Too Early/Too Late. 1980-81. France/Egypt. Written and directed by Jean-Marie Straub, Danièle Huillet. Based on a letter by Friedrich Engels and Class Struggles in Egypt, 1945–1970, by Mahmoud Hussein. With Danièle Huillet, Bahgat el Nadi. 100 min.
Inspired by a letter by Friedrich Engels and a 1974 account of two militant Marxist writers who had been imprisoned by the Nasser regime, Straub-Huillet filmed Too Early/Too Late in France and Egypt during the anxious months of 1980 that followed the Camp David Accords and culminated in Anwar Sadat’s assassination the following year. They reflect on Egypt’s history of peasant struggle and liberation from Western colonization, and link it to class tensions in France shortly before the Revolution of 1789, quoting texts by Friedrich Engels as well as the pioneering nonfiction film Workers Leaving the Lumière Factory (1895). The film was a major influence on contemporary filmmakers like Harun Farocki, Yervant Gianikian and Angela Ricci Lucci, and John Gianvito.
Europa 2005, 27 Octobre (Europa 2005, 27 October). 2006. france. Written and directed by Jean-Marie Straub, Danièle Huillet. In French; English subtitles. 10 min.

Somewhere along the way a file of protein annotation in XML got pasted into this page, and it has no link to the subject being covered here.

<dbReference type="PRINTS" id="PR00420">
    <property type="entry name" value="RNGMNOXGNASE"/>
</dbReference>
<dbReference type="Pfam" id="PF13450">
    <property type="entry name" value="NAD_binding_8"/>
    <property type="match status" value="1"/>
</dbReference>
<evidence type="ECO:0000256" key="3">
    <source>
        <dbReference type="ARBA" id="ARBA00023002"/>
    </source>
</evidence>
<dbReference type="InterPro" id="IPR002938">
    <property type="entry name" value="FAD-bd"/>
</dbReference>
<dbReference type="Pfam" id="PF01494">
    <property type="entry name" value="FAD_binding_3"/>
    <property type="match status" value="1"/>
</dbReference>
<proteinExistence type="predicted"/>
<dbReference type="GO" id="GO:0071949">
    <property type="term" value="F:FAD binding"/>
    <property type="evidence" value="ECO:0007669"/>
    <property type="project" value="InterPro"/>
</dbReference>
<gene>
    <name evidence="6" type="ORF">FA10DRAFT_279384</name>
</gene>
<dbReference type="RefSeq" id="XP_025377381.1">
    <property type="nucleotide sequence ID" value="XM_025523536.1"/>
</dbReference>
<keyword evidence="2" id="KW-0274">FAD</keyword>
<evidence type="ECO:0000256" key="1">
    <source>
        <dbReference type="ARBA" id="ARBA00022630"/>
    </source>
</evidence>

On October 27, 2005, in the Parisian suburb of Clichy-sous-Bois, two teenage boys of Mauritanian and Tunisian origin were electrocuted as they fled the police. Their deaths sparked nearly three weeks of riots across France. In five camera pans, amid birdsong and a dog’s menacing bark, Straub-Huillet document the dead-end location of this tragedy. Commissioned for Italian television on the centenary of Roberto Rossellini’s birth, the couple’s final collaboration is their imaginative response to the neorealist filmmaker’s Europa ’51 (1952).
Joachim Gatti. 2009. France. Written and directed by Jean-Marie Straub. Based on Discourse on the Origin and Foundations of Inequality Among Men, by Jean-Jacques Rousseau. Narration by Jean-Marie Straub. 2 min.
Straub responds fiercely to the senseless blinding of a French activist filmmaker during a peaceful protest. More generally, Straub, quoting Jean-Jacques Rousseau, assails the capitalist state, abusive police forces, and philosophers who turn a blind eye to injustice, all while applauding the courageous women of the markets who fight for the poor and the marginalized.